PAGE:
AZ Fire

Discussion in 'Southwest' started by docster, Jun 2, 2011.

  1. docster

    docster Member

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    Hwy. 191, AKA The Coronado Trail, AKA The Devil's Hwy. is closed due to a forest fire south of Alpine.
     
  2. BUBBIE

    BUBBIE Well-Known Member

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    The one down at the Chiricahua is a bad one.. Started by the YOU KNOW WHO'S.

    They had to evacuate Portal.. Sad
    I have not followed the the news on this one in a week or so.

    Terrible DRY and not under control very easily.. There is some Nice timber up in the alpine area, and it is a shame and for the animals too..
    Hope they get some RAIN to help out..

    I saw the fires over by Show Low area years ago and Boy what damage that was..

    I'm near the hgy 191 when in AZ. Sunsites on the map. I look right out west to Cochise Stronghold... Hopefully full time soon..

    191 is a great scenic ride:D

    signed....BUBBIE
     
  3. docster

    docster Member

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    Fire grew from 6,000 acres on Wednesday to 106,000 today. Alpine and Nutrioso evacuated plus all camp areas in the region. This is a bad one.
     
  4. docster

    docster Member

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    469,000 acres as of this morning. The firefighters did a magnificent job of securing Springerville/Eagar. Evac now rescinded, and people returning to their homes, albeit with warnings to those with respiratory problems. It's going to be surreal to ride the Trail once the road opens.
     
  5. BUBBIE

    BUBBIE Well-Known Member

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    Another fire SW of me in my Az. location, Huachuca Mountains, said to be started by the You Know Who's.

    Looking to see how big, bad this one gets... Mostly desert not a lot of trees like up in the High country. Moves fas as it is DRY down there..

    Any updates would be appreciated Posted here.. Thanks

    signed....BUBBIE
     
  6. Jack Klarich

    Jack Klarich Expert Member

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    Arizona and Florida both under severe wild fires this summer, Be careful out there, Today lots of ash in the air here in Florida, I saw Arizona on the news last night, you guys and gals have it bad so be safe
     
  7. TripleJ

    TripleJ Senior Member

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    Here is to hoping ya'll stay out of harms way.
     
  8. 09RG/92spster

    09RG/92spster Member

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    Bubbie,
    I used to live on Ft Huachuca when Dad was stationed there. Graduated from Buena High in ’71. Have good memories hiking in the mountains, dirt riding around the San Pedro, the lake at Patagonia and rabbit/peccary hunting with my Dad. Take care out there in AZ.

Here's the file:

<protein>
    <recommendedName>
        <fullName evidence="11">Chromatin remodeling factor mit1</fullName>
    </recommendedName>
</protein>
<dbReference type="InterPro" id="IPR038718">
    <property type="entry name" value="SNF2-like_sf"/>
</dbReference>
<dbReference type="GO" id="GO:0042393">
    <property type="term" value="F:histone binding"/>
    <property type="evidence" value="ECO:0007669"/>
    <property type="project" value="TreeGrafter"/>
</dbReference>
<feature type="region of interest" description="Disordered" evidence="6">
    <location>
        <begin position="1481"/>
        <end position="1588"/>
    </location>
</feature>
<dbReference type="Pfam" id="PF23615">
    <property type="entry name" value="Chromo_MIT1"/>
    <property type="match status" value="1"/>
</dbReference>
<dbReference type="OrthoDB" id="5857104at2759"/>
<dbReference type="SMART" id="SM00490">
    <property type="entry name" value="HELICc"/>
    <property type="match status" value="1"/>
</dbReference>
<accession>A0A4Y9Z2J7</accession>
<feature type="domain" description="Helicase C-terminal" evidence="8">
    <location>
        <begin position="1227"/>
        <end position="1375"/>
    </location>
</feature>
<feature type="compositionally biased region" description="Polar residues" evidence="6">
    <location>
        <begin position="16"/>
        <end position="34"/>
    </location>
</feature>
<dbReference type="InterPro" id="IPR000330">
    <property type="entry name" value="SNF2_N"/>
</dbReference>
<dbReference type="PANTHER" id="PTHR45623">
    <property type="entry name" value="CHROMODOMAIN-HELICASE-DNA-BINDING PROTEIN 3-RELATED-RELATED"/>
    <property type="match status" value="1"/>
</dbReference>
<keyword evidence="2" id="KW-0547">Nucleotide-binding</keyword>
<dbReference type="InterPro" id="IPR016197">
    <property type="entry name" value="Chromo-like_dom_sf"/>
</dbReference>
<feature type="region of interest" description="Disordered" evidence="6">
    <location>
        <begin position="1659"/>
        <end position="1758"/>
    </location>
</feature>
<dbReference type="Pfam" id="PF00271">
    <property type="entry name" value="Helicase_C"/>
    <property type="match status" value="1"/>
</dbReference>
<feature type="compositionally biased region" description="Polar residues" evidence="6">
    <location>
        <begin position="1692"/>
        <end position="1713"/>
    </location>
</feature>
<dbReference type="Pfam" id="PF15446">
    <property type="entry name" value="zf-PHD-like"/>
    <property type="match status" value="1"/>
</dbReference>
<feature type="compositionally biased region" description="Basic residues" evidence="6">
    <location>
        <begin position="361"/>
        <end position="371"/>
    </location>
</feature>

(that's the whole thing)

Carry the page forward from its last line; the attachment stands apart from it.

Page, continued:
Russell
     
  9. SilverFoXD

    SilverFoXD Active Member Contributor

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    We had the opportunity to ride the Coronado Trail last week. These photos are typical of the burned areas.

    We saw the first burned areas about 20 miles south of Hannagan Meadow. Talked to the owner there, reviewed his photo album, and listened to his stories. His lodge and property was untouched but the fire was almost to his property line. The lodge itself was used as a command center and many of the firefighters camped or were housed and fed there. Per the Tucson and Phoenix papers, the lodge was 'burned to the ground'.

    The meadow photo shows how the fire jumped from place to place, burning some areas completely, causing only heat damage a few feet away, and sparing entire sections. This is a pattern we saw all the way along, much burned but much spared. A lot of the ground level fuel load was burned away which should, in the long run, make for a healthier forest. It was not the 'moonscape', as described.

    The town of Alpine was mostly spared, with five buildings (sheds and small cabins) the only damage. This, per the locals. What they did suffer was flooding and mud flows from the rains that came after the fire was extinguished. Escudilla Mountain, just north of Alpine, was mostly burned and the mountain just to the west of town was burned. The white trunk trees near the top are aspens and in many places have put up new shoots. The darker area below was ponderosa pines and the area just below them shows more heat damage from the ground level fire.

    The fire approached Eagar and Springerville, but stayed in the mountains a mile or so to the south. Alpine is roughly 20 miles north of Hannagan Meadow and Eagar is another 25 miles north.

    We also rode over to the town of Greer. Several houses were lost but none that could be seen from the road. The fire seemed to burn along the ridges and upper slopes and found the isolated cabins.

    The news recently reported the arrest of two men for abandoning their still-burning campfire, the suspected cause of the Wallow Fire.
     

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